Let’s face facts: people just don’t seem to dig fighting games on portables. There are plenty of valid reasons for this – control issues, difficulty finding competition, etc. – but that hasn’t stopped developers from trying their damnedest to make a great portable fighting experience. The most prolific entrant in the field of portable pummeling is the Street Fighter series, which now comes to the table with Super Street Fighter IV 3D Edition, designed expressly with the 3DS audience in mind.
But let’s get one thing straight from the get-go: SSFIV 3D probably isn’t going to win many fans from the super-hardcore tournament player crowd. Many elements of the game have been retooled with the portability, 3D display and generally less-hardcore Nintendo audience in mind. For starters, SSFIV 3D offers two different vantage modes: the traditional 2D plane display, and a special three-quarters view that takes full advantage of the console’s 3D display. While this mode certainly looks cool and is fun to tackle the CPU in, devout fighting game fans will find that its alterations to things like character spacing will put them off their game.
In addition, SSFIV 3D also gives fighting noobs the option to execute certain high-powered, harder-to-execute skills like Ultra Combos by simply touching certain panels on the bottom screen. These features clearly aren’t meant for high-level Street Fighting practitioners – they’re for new, less experienced fighting fans.
But SSFIV 3D also has some creative functionality that makes use of some of the 3DS’s other unique design aspects. Wireless versus matches can be played locally or over a Wi-Fi connection, and players can spectate ongoing matches if they don’t feel like getting their chops busted. Players can also allow the game to be downloaded to a pal’s DS if they don’t have their own game card (though we don’t yet know how this will restrict its functionality). There’s also a “figure collection” mode that lets you exchange information with other SSFIV 3D players while the 3DS is in sleep mode, collecting player data and special 3D “figures” of SFIV characters you can play mini-games with.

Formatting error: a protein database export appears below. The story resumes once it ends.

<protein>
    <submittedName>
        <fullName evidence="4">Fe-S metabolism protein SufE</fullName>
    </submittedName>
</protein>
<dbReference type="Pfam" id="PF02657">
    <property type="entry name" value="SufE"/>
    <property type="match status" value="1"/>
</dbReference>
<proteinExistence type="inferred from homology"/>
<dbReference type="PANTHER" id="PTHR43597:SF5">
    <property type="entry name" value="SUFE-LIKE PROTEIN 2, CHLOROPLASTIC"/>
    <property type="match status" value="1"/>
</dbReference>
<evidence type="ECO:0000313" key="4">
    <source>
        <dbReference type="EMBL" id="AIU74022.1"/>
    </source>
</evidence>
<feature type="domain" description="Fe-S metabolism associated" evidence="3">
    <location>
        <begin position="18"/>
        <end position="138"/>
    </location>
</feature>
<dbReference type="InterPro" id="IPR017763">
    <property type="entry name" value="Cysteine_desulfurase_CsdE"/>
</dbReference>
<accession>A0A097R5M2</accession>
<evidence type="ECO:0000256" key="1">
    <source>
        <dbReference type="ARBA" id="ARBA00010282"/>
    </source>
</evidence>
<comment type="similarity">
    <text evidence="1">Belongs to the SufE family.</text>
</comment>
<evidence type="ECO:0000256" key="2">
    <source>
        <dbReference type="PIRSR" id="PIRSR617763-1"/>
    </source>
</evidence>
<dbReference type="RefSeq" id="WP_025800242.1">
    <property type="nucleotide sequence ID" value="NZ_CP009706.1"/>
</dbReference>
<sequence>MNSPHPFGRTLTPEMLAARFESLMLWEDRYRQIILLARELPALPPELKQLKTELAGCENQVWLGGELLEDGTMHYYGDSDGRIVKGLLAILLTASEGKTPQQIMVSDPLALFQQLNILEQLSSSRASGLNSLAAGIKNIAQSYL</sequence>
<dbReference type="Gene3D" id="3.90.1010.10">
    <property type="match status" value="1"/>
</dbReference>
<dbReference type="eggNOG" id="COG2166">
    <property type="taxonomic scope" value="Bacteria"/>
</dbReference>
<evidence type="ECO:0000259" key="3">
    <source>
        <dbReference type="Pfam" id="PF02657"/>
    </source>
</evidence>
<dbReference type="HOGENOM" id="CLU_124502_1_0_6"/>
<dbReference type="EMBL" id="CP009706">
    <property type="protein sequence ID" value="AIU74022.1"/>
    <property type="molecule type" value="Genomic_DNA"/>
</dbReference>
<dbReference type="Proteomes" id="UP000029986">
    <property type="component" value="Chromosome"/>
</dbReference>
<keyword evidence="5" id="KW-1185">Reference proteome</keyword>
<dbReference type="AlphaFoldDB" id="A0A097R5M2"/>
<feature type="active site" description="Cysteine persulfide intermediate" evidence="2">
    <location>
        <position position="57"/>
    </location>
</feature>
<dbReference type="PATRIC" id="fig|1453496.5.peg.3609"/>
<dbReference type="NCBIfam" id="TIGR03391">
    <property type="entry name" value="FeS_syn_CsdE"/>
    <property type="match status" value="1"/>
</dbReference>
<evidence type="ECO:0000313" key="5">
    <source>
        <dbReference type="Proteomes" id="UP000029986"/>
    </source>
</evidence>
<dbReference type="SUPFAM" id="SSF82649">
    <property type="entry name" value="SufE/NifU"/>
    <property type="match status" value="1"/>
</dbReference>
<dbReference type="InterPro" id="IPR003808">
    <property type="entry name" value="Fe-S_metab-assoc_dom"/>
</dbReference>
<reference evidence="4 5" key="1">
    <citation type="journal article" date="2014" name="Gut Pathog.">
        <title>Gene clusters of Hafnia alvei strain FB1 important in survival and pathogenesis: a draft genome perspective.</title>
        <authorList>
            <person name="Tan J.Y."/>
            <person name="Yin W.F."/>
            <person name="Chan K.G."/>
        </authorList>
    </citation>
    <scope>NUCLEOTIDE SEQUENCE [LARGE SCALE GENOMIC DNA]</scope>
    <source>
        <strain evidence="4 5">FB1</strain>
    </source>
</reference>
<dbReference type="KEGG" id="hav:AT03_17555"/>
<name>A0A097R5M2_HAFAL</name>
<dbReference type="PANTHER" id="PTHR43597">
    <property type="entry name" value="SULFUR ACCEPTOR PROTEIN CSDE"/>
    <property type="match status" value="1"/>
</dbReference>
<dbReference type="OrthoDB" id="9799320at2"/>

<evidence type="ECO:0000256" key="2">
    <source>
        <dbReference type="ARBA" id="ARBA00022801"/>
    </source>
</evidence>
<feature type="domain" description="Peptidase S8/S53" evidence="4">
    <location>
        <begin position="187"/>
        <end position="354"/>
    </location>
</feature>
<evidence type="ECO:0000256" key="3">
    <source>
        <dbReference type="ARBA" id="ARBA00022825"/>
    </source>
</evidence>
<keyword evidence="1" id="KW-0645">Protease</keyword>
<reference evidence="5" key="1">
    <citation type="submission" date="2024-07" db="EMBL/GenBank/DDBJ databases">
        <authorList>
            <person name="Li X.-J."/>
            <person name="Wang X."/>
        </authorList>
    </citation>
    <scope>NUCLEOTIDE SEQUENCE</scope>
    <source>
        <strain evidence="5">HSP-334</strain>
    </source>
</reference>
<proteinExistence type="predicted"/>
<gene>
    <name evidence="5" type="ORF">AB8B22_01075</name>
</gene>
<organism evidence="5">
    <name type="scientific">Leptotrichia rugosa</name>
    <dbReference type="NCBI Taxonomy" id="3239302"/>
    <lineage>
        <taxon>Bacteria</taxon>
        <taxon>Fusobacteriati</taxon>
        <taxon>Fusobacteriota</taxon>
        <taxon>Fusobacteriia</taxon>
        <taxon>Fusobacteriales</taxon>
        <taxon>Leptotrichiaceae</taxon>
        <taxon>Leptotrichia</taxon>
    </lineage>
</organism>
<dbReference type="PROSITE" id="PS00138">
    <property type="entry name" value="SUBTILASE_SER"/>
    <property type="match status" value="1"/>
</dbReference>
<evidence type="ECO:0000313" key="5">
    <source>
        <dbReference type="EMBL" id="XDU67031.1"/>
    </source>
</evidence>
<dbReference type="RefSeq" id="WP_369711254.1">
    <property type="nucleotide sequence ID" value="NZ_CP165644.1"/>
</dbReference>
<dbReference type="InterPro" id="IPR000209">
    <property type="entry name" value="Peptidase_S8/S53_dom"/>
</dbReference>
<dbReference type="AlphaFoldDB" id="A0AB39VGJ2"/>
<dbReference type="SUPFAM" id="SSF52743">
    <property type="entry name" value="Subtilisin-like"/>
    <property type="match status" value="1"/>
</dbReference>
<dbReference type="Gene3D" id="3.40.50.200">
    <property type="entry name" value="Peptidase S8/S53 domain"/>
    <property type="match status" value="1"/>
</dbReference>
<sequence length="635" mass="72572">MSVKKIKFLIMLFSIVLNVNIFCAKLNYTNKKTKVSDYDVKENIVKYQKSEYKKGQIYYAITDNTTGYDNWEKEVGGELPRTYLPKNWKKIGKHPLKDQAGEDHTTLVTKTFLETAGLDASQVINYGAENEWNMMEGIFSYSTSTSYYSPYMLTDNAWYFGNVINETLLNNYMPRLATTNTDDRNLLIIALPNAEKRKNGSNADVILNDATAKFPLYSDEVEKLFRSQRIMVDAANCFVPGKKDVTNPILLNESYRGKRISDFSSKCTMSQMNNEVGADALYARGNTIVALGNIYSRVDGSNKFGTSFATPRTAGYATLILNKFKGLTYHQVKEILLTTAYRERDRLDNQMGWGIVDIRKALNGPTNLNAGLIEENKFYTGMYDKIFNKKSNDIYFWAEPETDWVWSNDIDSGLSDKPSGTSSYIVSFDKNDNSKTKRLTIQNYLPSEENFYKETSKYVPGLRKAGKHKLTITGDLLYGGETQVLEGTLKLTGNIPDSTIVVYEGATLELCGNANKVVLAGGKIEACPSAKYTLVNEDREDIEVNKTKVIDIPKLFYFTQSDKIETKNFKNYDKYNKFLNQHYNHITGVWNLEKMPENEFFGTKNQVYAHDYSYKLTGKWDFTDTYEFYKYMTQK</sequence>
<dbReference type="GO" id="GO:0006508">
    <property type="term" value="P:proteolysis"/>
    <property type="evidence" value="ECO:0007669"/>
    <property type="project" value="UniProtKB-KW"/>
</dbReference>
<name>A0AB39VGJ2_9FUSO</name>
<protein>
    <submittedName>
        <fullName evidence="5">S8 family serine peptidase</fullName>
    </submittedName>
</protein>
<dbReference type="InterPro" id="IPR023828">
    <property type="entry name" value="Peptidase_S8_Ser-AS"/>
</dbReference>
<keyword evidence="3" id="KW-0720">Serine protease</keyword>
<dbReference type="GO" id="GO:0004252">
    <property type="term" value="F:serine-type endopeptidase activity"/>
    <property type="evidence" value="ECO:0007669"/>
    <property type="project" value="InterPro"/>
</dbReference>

As for the core game itself, it’s a very solid port. While the framerate and audio quality of the game take a noticeable hit, the overall pace of the fighting is spot-on, and the special moves are surprisingly easy to execute with the standard control options. Unfortunately, the two characters introduced in Super SFIV Arcade Edition, Yun and Yang, weren’t selectable in the build we played, leading us to believe that they probably won’t be putting in an appearance here. But considering how well the core game has made the transition to the 3D format – and how cleverly implemented much of the new functionality is – it’s not a huge sacrifice for what looks to be one of the most enjoyable portable fighting games yet.
Jan 11, 2011